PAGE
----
A jet trail nebula, a once theoretical object never before seen has been discovered by NASA's Rossi X-ray Timing Explorer (RXTE).

FULL STORY

 

Exotic dust in comet trail

Comet dust caught in the upper reaches of Earth's atmosphere and scooped up by a NASA aircraft had been found to contain grains of dust dating back to before our Solar System formed.

FULL STORY

 

Organic 'Lego' molecules hint at origins of life's building blocks

An interstellar cloud of gas close to the galactic centre rich in a veritable soup of chemicals has produced its two most complex molecules yet, which are just a step away from organic molecules that are the basis of life as we know it.

FULL STORY

 

Graveyards of solar systems around dead suns

Using NASA's Spitzer Space Telescope to study white dwarves, the dense glowing embers of Sunlike stars, astronomers have found the dusty remains of ancient solar systems.

FULL STORY - includes video

 

Satellite galaxies knocking Newton

The behaviour of the Milky Way's satellite galaxies suggest that Newton's gravitation doesn't apply to them, so say a team of scientists from Germany, Austria and Australia. If this is the case then is a modification of gravity needed?

FULL STORY

 

Could accelerating Universe be a mirage?

Two astronomers from Durham University have claimed doubt about the idea of an accelerating Universe, in a talk at the 2009 European Week of Astronomy and Space Science at the University of Hertfordshire.

FULL STORY

 

Energy ribbons cause explosive solar flares

Tight ribbons of energy on the Sun called sigmoids have been found to cause explosive solar flare events. X-ray telescopes can see these sigmoids in the Sun's corona (it's tenuous outer atmosphere), but models produced by scientists now explain how they form.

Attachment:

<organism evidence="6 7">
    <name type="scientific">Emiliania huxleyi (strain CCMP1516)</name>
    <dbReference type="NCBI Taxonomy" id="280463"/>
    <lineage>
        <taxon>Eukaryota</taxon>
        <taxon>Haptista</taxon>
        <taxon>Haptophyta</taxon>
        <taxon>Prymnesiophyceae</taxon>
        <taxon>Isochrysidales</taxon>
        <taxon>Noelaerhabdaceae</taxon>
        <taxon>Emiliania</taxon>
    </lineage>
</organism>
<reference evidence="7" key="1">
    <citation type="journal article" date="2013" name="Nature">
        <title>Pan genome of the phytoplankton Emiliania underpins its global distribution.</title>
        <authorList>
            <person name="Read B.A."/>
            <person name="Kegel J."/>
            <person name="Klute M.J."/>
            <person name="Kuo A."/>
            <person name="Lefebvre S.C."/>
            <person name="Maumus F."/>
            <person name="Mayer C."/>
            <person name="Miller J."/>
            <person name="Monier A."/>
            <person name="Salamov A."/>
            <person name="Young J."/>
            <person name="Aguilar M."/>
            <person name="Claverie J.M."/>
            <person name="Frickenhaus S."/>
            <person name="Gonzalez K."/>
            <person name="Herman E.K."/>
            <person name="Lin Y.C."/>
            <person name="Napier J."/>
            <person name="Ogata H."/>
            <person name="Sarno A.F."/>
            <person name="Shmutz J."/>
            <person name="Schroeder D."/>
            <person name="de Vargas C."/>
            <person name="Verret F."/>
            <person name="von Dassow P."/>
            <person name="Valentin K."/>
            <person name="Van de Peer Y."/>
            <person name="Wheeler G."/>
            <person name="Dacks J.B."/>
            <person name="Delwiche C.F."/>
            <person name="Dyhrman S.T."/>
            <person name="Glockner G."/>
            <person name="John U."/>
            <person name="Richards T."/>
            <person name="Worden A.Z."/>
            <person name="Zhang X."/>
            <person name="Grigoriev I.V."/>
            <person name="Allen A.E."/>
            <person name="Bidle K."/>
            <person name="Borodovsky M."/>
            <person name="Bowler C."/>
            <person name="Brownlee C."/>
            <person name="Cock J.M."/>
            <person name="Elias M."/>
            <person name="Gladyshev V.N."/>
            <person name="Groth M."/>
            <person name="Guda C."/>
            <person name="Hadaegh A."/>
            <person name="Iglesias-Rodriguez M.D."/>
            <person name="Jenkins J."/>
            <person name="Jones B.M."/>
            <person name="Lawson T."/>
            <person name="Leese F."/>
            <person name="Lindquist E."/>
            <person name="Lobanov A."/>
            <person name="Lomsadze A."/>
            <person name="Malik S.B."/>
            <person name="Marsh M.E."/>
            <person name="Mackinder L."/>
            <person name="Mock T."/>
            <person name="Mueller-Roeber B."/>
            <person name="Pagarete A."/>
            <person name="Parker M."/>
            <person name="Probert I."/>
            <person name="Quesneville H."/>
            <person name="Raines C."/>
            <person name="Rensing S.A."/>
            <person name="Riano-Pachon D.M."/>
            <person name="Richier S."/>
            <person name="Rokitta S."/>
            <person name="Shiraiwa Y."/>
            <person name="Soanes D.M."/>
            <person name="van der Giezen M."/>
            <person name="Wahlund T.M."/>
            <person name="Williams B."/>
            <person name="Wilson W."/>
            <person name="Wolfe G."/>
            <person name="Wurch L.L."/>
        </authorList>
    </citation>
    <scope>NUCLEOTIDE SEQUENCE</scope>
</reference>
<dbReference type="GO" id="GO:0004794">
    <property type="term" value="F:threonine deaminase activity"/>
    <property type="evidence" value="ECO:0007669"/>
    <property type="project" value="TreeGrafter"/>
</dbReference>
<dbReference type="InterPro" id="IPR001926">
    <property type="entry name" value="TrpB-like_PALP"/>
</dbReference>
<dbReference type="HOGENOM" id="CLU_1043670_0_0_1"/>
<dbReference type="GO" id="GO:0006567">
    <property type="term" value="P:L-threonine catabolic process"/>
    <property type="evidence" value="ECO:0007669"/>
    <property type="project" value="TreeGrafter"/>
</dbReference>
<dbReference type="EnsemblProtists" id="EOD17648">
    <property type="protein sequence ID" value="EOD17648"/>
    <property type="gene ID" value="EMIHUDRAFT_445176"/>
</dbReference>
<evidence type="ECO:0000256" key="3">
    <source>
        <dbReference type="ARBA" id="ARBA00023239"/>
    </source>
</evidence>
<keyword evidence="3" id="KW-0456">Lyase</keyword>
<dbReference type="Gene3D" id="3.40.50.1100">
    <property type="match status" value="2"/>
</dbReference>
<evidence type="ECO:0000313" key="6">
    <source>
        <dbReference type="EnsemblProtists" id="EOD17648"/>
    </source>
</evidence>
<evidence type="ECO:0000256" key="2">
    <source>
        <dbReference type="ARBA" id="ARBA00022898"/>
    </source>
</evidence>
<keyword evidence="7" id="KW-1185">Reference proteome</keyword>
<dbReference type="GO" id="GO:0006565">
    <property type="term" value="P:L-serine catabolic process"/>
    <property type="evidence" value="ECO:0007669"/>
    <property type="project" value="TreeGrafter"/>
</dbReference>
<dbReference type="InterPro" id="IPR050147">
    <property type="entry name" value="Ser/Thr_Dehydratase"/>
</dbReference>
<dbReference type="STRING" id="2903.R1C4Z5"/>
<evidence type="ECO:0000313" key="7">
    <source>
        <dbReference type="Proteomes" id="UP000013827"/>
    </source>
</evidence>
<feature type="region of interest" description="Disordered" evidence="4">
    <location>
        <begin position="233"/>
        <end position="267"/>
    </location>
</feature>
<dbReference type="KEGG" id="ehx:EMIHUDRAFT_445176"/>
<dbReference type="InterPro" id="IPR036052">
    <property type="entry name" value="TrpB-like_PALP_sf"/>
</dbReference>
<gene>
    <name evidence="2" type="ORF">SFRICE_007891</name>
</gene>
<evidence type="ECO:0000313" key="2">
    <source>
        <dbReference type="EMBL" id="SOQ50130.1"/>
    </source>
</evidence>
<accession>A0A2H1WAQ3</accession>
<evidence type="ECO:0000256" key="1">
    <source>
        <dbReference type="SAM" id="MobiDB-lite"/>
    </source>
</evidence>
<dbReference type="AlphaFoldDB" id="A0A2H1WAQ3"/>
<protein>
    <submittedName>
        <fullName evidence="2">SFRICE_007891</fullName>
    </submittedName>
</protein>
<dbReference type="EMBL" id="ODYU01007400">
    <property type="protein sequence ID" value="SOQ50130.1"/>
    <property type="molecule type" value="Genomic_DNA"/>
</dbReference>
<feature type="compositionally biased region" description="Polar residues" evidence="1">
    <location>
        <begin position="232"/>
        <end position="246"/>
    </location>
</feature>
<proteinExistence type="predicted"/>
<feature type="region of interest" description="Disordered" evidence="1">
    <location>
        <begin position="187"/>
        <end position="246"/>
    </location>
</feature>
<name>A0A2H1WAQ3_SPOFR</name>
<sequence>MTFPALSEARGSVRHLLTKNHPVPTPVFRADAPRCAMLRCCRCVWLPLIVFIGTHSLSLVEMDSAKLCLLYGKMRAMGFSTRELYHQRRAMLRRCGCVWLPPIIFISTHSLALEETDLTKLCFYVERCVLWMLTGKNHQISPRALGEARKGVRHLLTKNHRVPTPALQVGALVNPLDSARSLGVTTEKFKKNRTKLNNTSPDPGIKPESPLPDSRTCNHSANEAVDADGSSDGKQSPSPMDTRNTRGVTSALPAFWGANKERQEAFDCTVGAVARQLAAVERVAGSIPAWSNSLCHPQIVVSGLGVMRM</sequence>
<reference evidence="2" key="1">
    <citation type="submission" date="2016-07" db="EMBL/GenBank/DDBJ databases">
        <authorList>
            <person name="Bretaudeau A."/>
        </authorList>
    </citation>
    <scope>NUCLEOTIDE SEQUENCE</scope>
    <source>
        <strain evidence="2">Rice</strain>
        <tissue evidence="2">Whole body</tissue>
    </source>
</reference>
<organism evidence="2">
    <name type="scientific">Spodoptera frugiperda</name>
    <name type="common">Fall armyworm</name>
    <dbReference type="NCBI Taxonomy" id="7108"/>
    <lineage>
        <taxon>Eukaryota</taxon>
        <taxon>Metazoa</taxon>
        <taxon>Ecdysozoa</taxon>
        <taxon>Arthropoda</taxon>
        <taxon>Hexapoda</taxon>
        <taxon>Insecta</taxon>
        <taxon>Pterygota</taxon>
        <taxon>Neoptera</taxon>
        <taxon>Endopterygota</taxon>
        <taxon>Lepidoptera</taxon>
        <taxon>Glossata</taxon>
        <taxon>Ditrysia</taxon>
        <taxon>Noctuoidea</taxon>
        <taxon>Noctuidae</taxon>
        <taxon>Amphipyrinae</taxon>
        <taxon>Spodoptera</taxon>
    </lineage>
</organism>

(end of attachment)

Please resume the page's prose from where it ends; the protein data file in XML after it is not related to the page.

FULL STORY

 

Infant stars run wild in Orion nursery

The Great Nebula of Orion, M42, has been revealed to be a madhouse, containing hundreds of very young stars in close proximity, with powerful jets emanating from their poles and racing away at tens or even hundreds of kilometres per second.

FULL STORY

 

Failed star triumphs as dwarf role model

One of the coolest brown dwarfs yet discovered, with a surface temperature of 300 degrees Celsius, could turn out to be an invaluable 'Rosetta Stone' for decoding the spectra of other brown dwarfs.

FULL STORY

 

Back to latest news

2009 Yearbook
This 132-page special edition features the ultimate observing guide for 2009, a review of all the biggest news stories of 2008, in depth articles covering all aspects of astronomy and space missions for 2009, previews of International Year of Astronomy events and much, much more.
 U.K. STORE
 

Take the tour!
A 100-page special edition from the creators of Astronomy Now magazine, The Grand Tour of the Universe takes readers from one end of the Universe to the other and, in doing so, asks the question "just how big is the Universe?"
 U.K. STORE
 E.U. STORE
 U.S. & WORLDWIDE STORE


Infinity Rising
This special publication features the photography of British astro-imager Nik Szymanek and covers a range of photographic methods from basic to advanced. Beautiful pictures of the night sky can be obtained with a simple camera and tripod before tackling more difficult projects, such as guided astrophotography through the telescope and CCD imaging.
 U.K. STORE
 E.U. STORE
 U.S. & WORLDWIDE STORE

Guide to the Constellations
Astronomy Now presents this 100-page, full-colour guide to the 68 constellations visible from the British Isles by Neil Bone, the respected amateur astronomer and writer.
 U.K. STORE
 E.U. STORE
 U.S. & WORLDWIDE STORE

Exploring Mars
Astronomy Now is pleased to announce the publication of Exploring Mars. The very best images of Mars taken by orbiting spacecraft and NASA's Spirit and Opportunity rovers fill up the 98 glossy pages of this special edition!
 U.K. STORE
 E.U. STORE
 U.S. & WORLDWIDE STORE